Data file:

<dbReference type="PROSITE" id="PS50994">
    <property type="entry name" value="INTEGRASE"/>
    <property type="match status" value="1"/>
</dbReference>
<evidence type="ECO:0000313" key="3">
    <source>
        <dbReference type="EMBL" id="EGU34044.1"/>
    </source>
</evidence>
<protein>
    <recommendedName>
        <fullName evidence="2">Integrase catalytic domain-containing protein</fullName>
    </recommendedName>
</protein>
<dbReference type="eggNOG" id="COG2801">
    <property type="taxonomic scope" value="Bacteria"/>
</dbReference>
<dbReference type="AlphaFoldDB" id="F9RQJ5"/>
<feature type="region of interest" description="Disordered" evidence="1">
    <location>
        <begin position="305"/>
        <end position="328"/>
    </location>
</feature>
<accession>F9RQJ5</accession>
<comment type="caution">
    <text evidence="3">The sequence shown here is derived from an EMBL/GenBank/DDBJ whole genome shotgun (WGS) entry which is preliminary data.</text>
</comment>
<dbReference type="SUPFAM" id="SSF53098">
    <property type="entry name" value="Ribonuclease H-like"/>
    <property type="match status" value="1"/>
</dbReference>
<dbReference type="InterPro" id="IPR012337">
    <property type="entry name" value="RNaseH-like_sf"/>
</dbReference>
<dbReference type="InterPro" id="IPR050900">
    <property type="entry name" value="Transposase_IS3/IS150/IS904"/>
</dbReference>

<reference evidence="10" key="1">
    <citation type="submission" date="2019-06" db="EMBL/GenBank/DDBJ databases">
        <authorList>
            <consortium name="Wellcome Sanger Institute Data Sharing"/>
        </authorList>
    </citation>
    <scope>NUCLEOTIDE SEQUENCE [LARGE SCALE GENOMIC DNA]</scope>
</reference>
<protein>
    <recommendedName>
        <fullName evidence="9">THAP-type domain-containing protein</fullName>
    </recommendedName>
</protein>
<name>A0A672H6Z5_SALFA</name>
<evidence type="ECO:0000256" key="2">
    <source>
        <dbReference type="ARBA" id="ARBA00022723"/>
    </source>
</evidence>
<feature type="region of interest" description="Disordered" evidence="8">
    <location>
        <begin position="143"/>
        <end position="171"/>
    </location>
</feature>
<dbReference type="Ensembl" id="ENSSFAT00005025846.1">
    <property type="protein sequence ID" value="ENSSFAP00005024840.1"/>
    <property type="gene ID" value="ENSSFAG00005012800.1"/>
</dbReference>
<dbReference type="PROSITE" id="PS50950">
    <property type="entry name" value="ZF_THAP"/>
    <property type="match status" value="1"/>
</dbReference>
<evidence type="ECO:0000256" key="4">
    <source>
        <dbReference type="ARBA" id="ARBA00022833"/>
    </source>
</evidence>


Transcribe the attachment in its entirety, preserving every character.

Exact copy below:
<dbReference type="PROSITE" id="PS50994">
    <property type="entry name" value="INTEGRASE"/>
    <property type="match status" value="1"/>
</dbReference>
<evidence type="ECO:0000313" key="3">
    <source>
        <dbReference type="EMBL" id="EGU34044.1"/>
    </source>
</evidence>
<protein>
    <recommendedName>
        <fullName evidence="2">Integrase catalytic domain-containing protein</fullName>
    </recommendedName>
</protein>
<dbReference type="eggNOG" id="COG2801">
    <property type="taxonomic scope" value="Bacteria"/>
</dbReference>
<dbReference type="AlphaFoldDB" id="F9RQJ5"/>
<feature type="region of interest" description="Disordered" evidence="1">
    <location>
        <begin position="305"/>
        <end position="328"/>
    </location>
</feature>
<accession>F9RQJ5</accession>
<comment type="caution">
    <text evidence="3">The sequence shown here is derived from an EMBL/GenBank/DDBJ whole genome shotgun (WGS) entry which is preliminary data.</text>
</comment>
<dbReference type="SUPFAM" id="SSF53098">
    <property type="entry name" value="Ribonuclease H-like"/>
    <property type="match status" value="1"/>
</dbReference>
<dbReference type="InterPro" id="IPR012337">
    <property type="entry name" value="RNaseH-like_sf"/>
</dbReference>
<dbReference type="InterPro" id="IPR050900">
    <property type="entry name" value="Transposase_IS3/IS150/IS904"/>
</dbReference>

<reference evidence="10" key="1">
    <citation type="submission" date="2019-06" db="EMBL/GenBank/DDBJ databases">
        <authorList>
            <consortium name="Wellcome Sanger Institute Data Sharing"/>
        </authorList>
    </citation>
    <scope>NUCLEOTIDE SEQUENCE [LARGE SCALE GENOMIC DNA]</scope>
</reference>
<protein>
    <recommendedName>
        <fullName evidence="9">THAP-type domain-containing protein</fullName>
    </recommendedName>
</protein>
<name>A0A672H6Z5_SALFA</name>
<evidence type="ECO:0000256" key="2">
    <source>
        <dbReference type="ARBA" id="ARBA00022723"/>
    </source>
</evidence>
<feature type="region of interest" description="Disordered" evidence="8">
    <location>
        <begin position="143"/>
        <end position="171"/>
    </location>
</feature>
<dbReference type="Ensembl" id="ENSSFAT00005025846.1">
    <property type="protein sequence ID" value="ENSSFAP00005024840.1"/>
    <property type="gene ID" value="ENSSFAG00005012800.1"/>
</dbReference>
<dbReference type="PROSITE" id="PS50950">
    <property type="entry name" value="ZF_THAP"/>
    <property type="match status" value="1"/>
</dbReference>
<evidence type="ECO:0000256" key="4">
    <source>
        <dbReference type="ARBA" id="ARBA00022833"/>
    </source>
</evidence>